Two young men and one young woman were shot to death Saturday at a house party in Roxbury. Before that a young man was shot in a car beside his 20-year-old girlfriend — and a 4-year-old. Before that 23-year-old Brianna Bigby, who’d gone to college and worked two jobs, was killed when somebody, apparently after the man beside her, killed her instead.

There’s been 70 little-noticed shootings in Boston since the marathon, report police and Blackstonian, community activist Jamarhl Crawford’s website. He’s reported daily on the disparate treatment of the two tragedies.

Political and community leaders here, particularly black leaders, are doing next to nothing to stop the shootings, the Rev. Eugene Rivers told me yesterday.

“We need a state of emergency,” said antiviolence crusader Rev. Bruce Wall. He’s petitioned the mayor, and every mayoral candidate, to push for that. “Attention on Hernandez?” said Wall. “What about our kids?”

“Had that not been a sports figure, we’d hear what we heard about my son. That (Odin Lloyd, the victim found near Hernandez’s house) was a ‘casualty of war.’ ” So said Ron Odom, whose son Steven was killed at 13. “I didn’t know this was a war zone,” Odom said of his Dorchester neighborhood where many own homes, work 9-to-5 jobs, have two-car garages and cookouts in their backyards, just like middle-class families in Quincy or Braintree.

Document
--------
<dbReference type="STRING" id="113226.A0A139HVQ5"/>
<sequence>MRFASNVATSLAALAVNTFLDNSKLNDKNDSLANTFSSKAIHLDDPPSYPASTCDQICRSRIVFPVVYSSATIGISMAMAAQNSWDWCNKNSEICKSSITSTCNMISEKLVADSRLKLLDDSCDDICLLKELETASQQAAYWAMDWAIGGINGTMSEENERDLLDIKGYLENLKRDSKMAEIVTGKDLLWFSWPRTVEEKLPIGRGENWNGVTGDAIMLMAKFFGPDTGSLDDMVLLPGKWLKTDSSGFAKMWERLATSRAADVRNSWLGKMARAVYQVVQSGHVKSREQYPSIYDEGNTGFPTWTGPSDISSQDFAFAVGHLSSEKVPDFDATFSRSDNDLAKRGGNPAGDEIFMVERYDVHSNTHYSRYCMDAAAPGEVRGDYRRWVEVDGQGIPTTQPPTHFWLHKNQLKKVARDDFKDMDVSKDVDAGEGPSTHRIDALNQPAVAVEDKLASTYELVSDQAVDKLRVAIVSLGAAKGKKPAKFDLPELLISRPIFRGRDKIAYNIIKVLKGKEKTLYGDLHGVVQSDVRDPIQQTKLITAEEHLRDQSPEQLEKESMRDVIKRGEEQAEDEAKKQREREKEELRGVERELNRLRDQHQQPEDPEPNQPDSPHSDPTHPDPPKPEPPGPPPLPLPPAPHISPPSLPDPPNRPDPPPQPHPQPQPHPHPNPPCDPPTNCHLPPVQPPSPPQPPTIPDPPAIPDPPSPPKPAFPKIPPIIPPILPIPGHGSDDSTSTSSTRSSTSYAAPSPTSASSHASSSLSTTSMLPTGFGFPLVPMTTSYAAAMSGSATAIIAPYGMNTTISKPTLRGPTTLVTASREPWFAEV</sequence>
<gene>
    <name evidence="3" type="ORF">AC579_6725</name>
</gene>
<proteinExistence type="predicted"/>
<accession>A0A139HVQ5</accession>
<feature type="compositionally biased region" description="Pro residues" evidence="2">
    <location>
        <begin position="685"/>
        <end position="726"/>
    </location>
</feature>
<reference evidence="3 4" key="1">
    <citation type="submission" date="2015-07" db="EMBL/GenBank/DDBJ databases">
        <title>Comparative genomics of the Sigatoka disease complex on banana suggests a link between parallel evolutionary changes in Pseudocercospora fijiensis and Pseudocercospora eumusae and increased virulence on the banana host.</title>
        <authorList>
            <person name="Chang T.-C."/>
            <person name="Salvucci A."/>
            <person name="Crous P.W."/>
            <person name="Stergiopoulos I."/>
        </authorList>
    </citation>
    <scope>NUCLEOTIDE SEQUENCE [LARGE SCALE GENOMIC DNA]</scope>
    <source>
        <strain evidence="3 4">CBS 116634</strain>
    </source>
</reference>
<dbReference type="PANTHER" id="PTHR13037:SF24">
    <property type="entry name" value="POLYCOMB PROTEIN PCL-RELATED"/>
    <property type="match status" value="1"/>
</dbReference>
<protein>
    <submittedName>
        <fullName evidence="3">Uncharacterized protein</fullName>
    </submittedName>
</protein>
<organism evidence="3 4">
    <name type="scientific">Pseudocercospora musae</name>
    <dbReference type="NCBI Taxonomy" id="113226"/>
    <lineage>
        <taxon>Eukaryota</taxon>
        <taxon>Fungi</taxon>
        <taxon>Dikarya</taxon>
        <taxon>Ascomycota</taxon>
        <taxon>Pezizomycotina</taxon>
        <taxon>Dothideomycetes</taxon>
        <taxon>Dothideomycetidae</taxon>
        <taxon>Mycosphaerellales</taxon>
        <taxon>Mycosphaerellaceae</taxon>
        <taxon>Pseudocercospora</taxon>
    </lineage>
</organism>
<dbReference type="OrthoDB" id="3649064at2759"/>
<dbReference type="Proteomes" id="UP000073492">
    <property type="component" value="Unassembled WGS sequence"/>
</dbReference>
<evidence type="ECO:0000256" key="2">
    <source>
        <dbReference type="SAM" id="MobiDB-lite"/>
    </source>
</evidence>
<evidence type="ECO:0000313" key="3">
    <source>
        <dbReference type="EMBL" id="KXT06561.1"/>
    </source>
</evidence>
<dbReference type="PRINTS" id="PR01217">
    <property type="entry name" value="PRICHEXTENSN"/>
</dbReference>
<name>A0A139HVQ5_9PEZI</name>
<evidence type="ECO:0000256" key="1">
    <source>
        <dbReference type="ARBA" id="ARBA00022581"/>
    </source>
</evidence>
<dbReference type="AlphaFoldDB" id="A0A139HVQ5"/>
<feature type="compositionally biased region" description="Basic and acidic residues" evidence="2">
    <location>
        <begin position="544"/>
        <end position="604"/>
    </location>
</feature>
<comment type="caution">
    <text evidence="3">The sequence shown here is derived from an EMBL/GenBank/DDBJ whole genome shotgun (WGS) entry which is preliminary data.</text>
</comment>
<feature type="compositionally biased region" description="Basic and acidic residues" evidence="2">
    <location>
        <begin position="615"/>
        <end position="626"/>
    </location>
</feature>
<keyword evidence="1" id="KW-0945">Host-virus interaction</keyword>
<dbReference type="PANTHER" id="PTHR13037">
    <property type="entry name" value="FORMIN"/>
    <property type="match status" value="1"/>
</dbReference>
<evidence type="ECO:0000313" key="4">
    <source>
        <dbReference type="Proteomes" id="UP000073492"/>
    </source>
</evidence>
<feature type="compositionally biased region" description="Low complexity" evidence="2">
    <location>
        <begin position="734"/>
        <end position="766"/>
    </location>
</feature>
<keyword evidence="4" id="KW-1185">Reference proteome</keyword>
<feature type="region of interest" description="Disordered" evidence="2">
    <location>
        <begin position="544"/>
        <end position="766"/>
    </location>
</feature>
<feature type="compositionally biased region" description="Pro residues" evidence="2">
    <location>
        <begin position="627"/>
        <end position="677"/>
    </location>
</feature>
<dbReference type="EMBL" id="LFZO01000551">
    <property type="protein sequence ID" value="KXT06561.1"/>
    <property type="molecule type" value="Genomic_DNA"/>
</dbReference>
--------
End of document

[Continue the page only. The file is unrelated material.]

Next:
His wife, Kim, said we just don’t expect murders in Quincy, Braintree or Newtown, Conn. “But when you say that, you’ve accepted that they do happen in other places, so it’s not an emergency here.” But Kim Odom said she never thought a murder could happen in her neighborhood, either, until her own son was killed. That’s exactly what the mother of one young woman just killed told me Friday, though she didn’t want her name used. It’s not her neighborhood. “But the streets don’t care.”

Kim Odom says too many believe — wrongly — that families living on those streets don’t care either. Then she ticked off a list of what she and her neighbors do. Go to rallies. Marches. Anti-gun trafficking meetings. Neighborhood watches. On and on. “Tell me what are we not doing,” she said, “to end this?”